What Are Sand Fleas:
The sand flea is a very nasty insect which is difficult to see, as it is only 1/8 of an inch in size but they can jump up to two feet high. They are also called "no-see-ums" and other names. Only the female sand flea will attack mammals/humans, i.e., sup on their blood to feed its evil diet of protein for egg laying purposes
Here is what bites look like:
A sand flea bite is most likely to occur at dawn or in the evening and night time hours on the beach or other sandy areas that are near water. Wetlands, swamplands, creeks, and lake beds are other areas where sand fleas can be found. Sand fleas generally stay close to their breeding ground. They never wander more than 350 feet or about 100 meters from their breeding area.
The fleas will jump onto the feet, ankles, legs, and then bite. They are very persistent and quite annoying. Because of their small size, a sand flea bite occurs before individuals even know any sand fleas were in the area. Like a mosquito, a sand flea bites to suck blood. It is the female sand fly that bites. It does this in order to get the protein from the blood that is necessary for its egg laying. The sand flea bite involves the injection of saliva to thin the blood, making it easier for the flea to take blood from its victim. This same saliva triggers the body's immune system to react.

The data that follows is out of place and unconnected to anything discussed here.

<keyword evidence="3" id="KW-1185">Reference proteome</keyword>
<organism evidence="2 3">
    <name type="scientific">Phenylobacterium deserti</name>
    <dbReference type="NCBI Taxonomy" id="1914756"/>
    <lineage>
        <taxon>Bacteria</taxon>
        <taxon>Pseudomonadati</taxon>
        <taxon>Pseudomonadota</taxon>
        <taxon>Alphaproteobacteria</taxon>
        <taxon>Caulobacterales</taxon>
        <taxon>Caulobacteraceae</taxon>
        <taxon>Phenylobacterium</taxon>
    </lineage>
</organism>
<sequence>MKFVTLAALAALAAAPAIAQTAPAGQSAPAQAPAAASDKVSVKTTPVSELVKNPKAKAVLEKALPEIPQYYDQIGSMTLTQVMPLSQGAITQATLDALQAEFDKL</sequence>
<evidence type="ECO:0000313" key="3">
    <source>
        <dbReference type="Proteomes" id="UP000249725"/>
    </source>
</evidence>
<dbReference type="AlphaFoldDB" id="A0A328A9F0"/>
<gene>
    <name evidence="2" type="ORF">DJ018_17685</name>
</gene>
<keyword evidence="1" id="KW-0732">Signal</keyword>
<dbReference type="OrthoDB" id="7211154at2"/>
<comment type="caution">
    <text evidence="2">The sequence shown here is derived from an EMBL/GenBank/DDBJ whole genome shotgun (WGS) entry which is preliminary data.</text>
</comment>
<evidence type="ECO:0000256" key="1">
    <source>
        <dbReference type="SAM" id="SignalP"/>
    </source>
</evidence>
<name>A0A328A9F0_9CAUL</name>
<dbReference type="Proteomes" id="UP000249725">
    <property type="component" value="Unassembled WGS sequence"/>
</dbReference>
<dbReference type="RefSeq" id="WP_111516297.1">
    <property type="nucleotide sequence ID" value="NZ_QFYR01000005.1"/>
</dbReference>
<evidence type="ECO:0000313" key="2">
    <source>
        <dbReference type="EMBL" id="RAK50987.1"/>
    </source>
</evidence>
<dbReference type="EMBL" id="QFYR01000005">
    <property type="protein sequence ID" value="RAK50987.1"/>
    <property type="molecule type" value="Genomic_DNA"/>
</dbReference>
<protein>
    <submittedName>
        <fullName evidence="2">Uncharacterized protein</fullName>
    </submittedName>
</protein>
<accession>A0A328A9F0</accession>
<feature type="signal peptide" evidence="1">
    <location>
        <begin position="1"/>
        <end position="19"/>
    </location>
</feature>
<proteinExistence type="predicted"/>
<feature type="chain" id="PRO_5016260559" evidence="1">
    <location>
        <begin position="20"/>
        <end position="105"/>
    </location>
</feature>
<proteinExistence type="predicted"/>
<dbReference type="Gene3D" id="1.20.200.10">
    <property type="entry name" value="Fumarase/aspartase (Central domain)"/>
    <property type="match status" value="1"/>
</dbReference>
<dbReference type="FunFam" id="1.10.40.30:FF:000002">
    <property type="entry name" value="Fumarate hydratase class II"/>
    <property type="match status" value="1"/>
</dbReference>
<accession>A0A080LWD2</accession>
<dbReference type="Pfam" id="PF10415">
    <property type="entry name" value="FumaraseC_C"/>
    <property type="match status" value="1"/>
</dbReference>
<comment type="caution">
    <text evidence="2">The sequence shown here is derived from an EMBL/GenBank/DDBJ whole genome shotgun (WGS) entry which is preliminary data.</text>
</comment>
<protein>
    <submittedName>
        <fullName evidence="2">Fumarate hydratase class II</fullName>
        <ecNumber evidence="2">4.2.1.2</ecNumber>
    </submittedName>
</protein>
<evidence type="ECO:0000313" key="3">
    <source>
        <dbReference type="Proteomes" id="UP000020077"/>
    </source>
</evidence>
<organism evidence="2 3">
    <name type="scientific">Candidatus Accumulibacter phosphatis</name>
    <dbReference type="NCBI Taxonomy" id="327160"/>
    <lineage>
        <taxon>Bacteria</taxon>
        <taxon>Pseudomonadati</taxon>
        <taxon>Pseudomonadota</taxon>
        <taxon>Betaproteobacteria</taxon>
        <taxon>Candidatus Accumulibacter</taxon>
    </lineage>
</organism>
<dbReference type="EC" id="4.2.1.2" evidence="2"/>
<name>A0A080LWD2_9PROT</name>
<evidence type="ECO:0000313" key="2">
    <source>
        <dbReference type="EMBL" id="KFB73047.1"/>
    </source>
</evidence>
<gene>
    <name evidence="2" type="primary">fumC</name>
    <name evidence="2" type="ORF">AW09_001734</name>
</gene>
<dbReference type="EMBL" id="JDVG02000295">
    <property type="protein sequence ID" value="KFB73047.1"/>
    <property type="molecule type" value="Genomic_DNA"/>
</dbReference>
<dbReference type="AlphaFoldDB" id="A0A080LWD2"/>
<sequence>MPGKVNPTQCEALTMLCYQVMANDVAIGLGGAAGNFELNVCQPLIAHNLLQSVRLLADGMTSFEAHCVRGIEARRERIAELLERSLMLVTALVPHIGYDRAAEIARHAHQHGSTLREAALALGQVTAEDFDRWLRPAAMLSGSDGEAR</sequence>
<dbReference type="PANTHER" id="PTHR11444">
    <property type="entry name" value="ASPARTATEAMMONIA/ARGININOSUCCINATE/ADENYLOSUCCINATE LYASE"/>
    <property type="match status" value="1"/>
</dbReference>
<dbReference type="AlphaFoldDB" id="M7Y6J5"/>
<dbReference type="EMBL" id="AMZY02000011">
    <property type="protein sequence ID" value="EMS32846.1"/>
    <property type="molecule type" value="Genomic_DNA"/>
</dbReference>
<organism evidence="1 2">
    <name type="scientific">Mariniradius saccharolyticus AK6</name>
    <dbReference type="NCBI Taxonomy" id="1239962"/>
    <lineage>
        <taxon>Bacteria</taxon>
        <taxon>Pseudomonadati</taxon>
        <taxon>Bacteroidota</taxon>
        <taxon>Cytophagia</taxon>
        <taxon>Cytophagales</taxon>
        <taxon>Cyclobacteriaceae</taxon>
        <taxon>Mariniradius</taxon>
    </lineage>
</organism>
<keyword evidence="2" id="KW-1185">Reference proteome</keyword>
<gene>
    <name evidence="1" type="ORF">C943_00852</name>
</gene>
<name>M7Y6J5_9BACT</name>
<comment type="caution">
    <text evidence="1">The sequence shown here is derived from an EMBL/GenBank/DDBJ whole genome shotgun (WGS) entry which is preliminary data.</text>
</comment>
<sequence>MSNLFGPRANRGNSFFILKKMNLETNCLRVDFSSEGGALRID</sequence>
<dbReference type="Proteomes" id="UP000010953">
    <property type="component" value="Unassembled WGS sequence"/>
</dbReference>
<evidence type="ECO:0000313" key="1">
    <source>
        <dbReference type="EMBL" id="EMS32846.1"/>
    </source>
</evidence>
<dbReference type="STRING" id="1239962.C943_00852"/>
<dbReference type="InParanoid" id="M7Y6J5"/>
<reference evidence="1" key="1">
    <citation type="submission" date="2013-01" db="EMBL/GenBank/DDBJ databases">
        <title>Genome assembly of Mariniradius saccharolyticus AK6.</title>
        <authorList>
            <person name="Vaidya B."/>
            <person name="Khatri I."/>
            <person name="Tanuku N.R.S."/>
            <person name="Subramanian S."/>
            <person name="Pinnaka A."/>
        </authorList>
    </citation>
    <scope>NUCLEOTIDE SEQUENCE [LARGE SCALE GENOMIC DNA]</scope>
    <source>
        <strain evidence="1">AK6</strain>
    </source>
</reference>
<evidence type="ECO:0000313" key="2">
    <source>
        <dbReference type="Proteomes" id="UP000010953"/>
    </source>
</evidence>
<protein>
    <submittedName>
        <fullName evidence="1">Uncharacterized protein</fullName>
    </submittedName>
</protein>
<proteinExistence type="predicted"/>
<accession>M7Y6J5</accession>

Despite its size, the bite from a sand flea is quite painful. In fact, most of the time the bite is more painful than one from a typically larger mosquito. In addition to pain, the bite causes a large welt or rashes on the skin that can persist for several days. A fever may also occur. The welts or hives produced from bites are very itchy. Scratching the bitten areas should be avoided in order to prevent the development of an infection. Scratching will also prolong the symptoms of swelling, itch, and skin redness.
Treatment to Minimize Symptoms:
Area should be cleaned frequently with antiseptic soaps and cold water (no warm or hot water). Application of ice packs at the inflamed area for 3-4 times a day will help in reducing swelling and inflammation.
- Benadryl spray to minimize itching
- Calamine solution
- Cortisone cream, antihistamine
- Tea tree oil soaked cotton swabs, 6x per day (best)
- Aloe vera gel will help healing
- Ibuprofen can help
Spray legs and ankles with Deet-based insect repellent, especially in later afternoon and evening hours when they are the most active.
Sand flea bites are also known to carry various diseases such as Carrions disease, the Pappataci fever virus, and various parasites that can cause conditions such as Leishmaniasis.
There is a small chance, about 10%, that the sand flea was a protozoan parasite carrier which causes Leishmaniasis. The symptoms from this parasite may become present anywhere from a few months to years after the bites occurred include fever, damage to the spleen and liver, and anemia.
Keep an eye out for any lesions like this: